Aaron Parr

Photo: Flickr

UN Central Emergency Response FundIn December of 2012, the United Nations had called for financial support for the UN Central Emergency Response Fund (CERF) which has financed humanitarian programs that saved millions of lives. Donors pledged $384 million for 2013. On January 21, the United Nations announced that $100 million was to be allocated to 12 poorly-funded crises around the world.

Since 2006, the UN CERF has helped speed up relief efforts by collecting donations to ensure that programs providing life-saving assistance receive adequate funding. Since then, the Fund has managed to secure a total of $900 million to address crises. In 2012, CERF allocated a total of $465 million to programs delivering humanitarian aid in 49 countries including Syria, South Sudan, Haiti and Pakistan, the highest amount allocated in a year.

On December 11, 2012, in a statement at the high-level CERF conference, Under-Secretary-General for Humanitarian Affairs and Emergency Relief Coordinator, Valerie Amos, praised the Fund’s work in aiding those affected by crises. “CERF’s support has been critical to saving the lives and livelihoods of millions of people throughout the world,” Amos said. “It has bolstered the transformative agenda, which aims to strengthen humanitarian response, and our efforts to have a robust and well-coordinated UN-led humanitarian response in support of national efforts.”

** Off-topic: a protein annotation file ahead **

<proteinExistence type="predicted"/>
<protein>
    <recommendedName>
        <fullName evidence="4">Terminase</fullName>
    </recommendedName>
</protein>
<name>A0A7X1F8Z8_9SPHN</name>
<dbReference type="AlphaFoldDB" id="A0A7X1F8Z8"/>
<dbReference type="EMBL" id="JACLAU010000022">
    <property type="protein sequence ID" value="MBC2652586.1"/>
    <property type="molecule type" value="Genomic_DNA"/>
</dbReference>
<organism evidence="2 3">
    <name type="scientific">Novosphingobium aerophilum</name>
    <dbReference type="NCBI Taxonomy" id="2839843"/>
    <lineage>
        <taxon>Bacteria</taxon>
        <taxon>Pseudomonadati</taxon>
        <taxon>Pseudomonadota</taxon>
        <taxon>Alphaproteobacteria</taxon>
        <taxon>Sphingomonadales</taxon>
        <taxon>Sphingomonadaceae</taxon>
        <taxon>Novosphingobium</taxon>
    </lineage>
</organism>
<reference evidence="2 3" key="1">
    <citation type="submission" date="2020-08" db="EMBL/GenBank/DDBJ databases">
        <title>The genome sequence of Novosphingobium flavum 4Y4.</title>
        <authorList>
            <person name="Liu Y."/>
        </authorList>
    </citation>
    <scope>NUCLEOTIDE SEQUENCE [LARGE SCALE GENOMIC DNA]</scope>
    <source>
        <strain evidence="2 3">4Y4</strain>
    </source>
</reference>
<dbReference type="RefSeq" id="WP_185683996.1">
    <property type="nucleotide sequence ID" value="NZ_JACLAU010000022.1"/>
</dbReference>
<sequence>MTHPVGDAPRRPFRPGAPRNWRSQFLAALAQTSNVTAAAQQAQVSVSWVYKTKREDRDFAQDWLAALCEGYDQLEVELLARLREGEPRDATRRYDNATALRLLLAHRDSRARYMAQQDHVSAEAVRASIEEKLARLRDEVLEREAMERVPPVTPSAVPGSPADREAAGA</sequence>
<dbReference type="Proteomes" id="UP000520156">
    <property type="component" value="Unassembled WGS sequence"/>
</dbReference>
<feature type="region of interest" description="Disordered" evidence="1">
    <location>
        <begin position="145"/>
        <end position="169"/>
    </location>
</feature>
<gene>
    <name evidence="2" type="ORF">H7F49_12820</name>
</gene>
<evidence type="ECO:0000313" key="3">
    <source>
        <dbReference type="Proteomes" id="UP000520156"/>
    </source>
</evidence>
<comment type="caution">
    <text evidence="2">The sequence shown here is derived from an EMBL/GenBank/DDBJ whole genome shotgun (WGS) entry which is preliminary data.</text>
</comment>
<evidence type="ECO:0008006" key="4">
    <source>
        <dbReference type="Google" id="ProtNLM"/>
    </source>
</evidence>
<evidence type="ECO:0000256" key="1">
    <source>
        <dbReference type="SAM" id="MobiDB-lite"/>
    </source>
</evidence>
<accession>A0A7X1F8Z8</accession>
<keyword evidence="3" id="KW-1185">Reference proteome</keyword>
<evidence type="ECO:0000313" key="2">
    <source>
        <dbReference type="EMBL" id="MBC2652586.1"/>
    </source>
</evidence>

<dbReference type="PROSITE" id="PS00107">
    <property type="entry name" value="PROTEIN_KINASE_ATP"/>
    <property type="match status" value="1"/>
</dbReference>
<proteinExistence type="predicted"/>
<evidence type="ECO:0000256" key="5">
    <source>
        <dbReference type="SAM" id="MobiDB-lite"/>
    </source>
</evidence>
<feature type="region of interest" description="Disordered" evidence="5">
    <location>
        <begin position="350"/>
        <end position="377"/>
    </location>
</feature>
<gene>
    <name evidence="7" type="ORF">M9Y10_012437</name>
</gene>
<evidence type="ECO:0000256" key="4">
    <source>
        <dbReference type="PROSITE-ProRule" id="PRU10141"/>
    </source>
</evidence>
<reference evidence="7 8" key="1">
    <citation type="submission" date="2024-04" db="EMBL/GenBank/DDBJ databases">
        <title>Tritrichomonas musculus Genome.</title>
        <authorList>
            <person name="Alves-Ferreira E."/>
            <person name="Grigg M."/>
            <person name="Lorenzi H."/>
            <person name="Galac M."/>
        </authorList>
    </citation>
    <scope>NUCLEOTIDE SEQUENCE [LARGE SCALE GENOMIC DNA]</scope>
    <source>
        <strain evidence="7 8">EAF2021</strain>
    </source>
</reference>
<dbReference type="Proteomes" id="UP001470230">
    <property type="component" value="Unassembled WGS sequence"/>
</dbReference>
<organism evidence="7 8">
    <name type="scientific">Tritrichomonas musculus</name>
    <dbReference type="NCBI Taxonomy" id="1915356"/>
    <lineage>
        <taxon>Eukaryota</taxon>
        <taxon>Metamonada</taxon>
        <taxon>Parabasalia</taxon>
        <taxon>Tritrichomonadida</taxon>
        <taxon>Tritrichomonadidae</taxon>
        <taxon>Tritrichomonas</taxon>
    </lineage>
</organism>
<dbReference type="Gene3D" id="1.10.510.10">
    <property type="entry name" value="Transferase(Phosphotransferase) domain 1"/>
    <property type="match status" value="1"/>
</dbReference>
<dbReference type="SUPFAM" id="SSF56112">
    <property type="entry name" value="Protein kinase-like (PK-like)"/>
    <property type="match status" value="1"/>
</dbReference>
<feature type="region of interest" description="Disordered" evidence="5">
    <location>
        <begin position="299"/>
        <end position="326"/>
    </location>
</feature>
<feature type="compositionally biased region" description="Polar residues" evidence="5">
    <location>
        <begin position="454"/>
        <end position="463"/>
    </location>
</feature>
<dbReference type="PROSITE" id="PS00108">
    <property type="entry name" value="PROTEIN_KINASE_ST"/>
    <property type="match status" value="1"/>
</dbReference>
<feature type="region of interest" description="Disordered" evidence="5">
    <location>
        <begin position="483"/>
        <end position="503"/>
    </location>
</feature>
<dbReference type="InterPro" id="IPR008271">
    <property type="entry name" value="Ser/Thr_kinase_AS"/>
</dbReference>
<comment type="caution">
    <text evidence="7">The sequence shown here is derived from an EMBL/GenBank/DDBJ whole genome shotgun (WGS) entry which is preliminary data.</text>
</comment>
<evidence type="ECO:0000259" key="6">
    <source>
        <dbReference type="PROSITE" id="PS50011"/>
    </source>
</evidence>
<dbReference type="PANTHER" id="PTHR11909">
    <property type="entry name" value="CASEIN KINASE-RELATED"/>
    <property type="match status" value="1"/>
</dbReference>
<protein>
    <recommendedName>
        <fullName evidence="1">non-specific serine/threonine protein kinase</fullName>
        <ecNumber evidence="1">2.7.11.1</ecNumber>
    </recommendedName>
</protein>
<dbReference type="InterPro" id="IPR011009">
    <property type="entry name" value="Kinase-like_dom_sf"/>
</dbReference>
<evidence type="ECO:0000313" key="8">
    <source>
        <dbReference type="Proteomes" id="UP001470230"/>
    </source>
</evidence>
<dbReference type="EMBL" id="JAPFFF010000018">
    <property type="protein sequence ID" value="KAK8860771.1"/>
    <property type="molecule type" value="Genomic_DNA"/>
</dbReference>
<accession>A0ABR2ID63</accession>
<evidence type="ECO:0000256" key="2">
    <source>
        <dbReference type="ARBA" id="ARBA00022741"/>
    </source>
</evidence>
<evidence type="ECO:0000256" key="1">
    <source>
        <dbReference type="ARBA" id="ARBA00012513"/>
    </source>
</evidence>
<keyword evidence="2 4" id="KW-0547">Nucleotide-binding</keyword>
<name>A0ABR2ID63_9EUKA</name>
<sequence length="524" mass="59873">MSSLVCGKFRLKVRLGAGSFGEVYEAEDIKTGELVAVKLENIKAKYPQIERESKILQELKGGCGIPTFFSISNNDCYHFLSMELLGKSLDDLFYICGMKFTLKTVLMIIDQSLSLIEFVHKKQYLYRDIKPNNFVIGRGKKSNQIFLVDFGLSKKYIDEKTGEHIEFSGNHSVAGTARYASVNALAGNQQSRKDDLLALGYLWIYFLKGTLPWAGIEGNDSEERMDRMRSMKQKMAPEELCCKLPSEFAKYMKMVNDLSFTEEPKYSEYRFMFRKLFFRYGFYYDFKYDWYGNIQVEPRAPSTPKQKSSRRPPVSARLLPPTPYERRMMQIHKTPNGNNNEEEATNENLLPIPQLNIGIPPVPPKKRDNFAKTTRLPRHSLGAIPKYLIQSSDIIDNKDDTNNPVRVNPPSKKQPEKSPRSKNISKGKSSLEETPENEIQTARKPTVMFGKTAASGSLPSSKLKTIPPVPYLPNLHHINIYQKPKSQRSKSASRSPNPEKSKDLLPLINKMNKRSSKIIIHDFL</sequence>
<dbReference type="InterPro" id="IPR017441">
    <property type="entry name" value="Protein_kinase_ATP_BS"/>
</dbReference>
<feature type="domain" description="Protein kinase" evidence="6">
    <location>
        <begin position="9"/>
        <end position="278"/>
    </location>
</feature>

Amos reviewed CERF’s work in supporting Syrians in Turkey, Lebanon, Jordan and Iraq, refugees in South Sudan, and disaster response in Haiti and Cuba post-Hurricane Sandy. The UN Secretary-General Ban Ki-Moon had also praised the fund’s range of services: “From flood zones to war zones, CERF stops crises from turning into catastrophes.”  Ban Ki-Moon emphasized the Fund’s ability to mobilize funds “in stubbornly under-funded situations” through its “quick, targeted support” mechanism.

CERF supports the following countries: Afghanistan, Algeria, Burundi, the Democratic People’s Republic of Korea, Djibouti, Eritrea, Ethiopia, Haiti, Liberia, Sudan, Uganda and Yemen. CERF selection criteria include humanitarian needs and analysis of funding levels. These situations include the Sahrawi refugee operation in Algeria, life-saving programs in Eritrea and agencies working in Afghanistan.

The objective is to target ‘forgotten’ or ‘neglected’ emergencies. A second round of allocating funding will follow in July 2013. Amos reiterated that the CERF continues to help millions of people “after the media spotlight fades.” She hopes more governments will cooperate with CERF in providing funds to those trapped in “hidden emergencies.”

“CERF is more than a message from the international community – it is a real help for the most vulnerable members of our human family,” concluded Ki-Moon.

– Rafael Panlilio

Source: UN NewsUN NewsOCHA